pitch when we press down the string in such a point that the two parts of the string stand in a whole
number ratio. If we press down in the middle of the string, for example, the new sound will be the higher
octave of the pitch of the whole string. Here some ratios and their corresponding intervals:
That means that a sound wave which goes through 400 complete cycles in a second (=400hz) is the octave of a wave with 800 cycles.
The corresponding of simple ratios with harmonious sounds was a proof for the Pythagoreans that nature was built in accordance with mathematical principles and that whole numbers and their ratios show the order of nature.
In the 16th century, scientist began experimenting not only with different lenghts of strings, but also with strings of diffent thickness (the thicker the string, the lower the pitch) and tension (the higher the tension, the higher the the pitch). With this knowledge the first string instruments as we use them today were developed.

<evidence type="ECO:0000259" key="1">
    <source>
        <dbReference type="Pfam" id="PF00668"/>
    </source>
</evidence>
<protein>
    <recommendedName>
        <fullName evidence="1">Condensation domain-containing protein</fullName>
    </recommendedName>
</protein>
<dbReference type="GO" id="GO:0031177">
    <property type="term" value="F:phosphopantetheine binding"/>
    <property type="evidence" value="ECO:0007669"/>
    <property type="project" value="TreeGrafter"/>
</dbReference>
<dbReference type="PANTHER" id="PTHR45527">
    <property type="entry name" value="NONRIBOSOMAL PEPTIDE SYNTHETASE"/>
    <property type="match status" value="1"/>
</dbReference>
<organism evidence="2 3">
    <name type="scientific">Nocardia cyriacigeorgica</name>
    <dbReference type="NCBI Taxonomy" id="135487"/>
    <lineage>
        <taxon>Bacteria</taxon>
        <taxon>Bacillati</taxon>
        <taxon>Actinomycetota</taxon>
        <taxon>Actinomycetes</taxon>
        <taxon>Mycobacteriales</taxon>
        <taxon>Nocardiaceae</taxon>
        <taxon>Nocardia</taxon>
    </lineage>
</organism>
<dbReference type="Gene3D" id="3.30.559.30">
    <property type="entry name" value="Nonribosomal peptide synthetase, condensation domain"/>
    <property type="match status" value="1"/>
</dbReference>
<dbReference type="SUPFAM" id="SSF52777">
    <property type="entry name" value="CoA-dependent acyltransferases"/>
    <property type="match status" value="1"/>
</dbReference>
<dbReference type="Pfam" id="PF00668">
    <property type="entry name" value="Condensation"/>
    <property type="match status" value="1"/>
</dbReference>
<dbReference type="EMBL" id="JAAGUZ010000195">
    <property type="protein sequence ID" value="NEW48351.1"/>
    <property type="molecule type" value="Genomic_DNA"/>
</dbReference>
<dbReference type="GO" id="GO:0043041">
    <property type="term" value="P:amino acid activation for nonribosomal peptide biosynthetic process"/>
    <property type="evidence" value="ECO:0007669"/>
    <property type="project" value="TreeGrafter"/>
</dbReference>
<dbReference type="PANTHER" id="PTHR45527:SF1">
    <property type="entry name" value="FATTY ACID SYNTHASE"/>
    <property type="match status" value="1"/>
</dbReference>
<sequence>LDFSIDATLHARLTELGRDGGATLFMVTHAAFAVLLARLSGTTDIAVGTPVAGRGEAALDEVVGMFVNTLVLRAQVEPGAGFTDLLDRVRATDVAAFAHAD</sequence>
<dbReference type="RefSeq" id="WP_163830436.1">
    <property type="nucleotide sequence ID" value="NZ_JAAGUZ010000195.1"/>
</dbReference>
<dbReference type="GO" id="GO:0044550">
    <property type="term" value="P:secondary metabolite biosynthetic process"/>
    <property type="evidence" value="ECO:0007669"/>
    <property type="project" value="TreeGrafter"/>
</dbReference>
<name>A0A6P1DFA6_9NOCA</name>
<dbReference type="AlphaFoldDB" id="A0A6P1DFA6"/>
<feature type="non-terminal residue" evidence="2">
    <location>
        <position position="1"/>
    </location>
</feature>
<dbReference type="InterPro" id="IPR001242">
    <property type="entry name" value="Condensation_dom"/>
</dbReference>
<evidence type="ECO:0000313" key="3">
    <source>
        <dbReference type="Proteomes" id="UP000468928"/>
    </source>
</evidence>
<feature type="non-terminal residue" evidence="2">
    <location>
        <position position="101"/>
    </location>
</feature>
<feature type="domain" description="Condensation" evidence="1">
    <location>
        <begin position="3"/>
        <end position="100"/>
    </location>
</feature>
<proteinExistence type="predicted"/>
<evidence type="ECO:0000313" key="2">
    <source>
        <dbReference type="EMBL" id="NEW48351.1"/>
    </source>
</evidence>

Square: a shape with four equal sides and four right angles. To calculate the area you multiply the length of the side by itself. If you sum up the lenghts of the four sides, you get the square's perimeter.
Steganography: the studdy of hidden messages. The Greek word "steganos" means "covered" and "graphein" means "to write". One way to hide a message is to write it with the sap of a plant which becomes only visible when heated. In contrary to cryptographic messages, the meaning itself is not hidden. If someone finds the message, it is easy to read. Of course steganography and cryptography can also be used together.
Subset: a set which is an element of a different set. For example, the set of apples is a subset of the set of fruits. The set of fruits again is the subset of the set of food.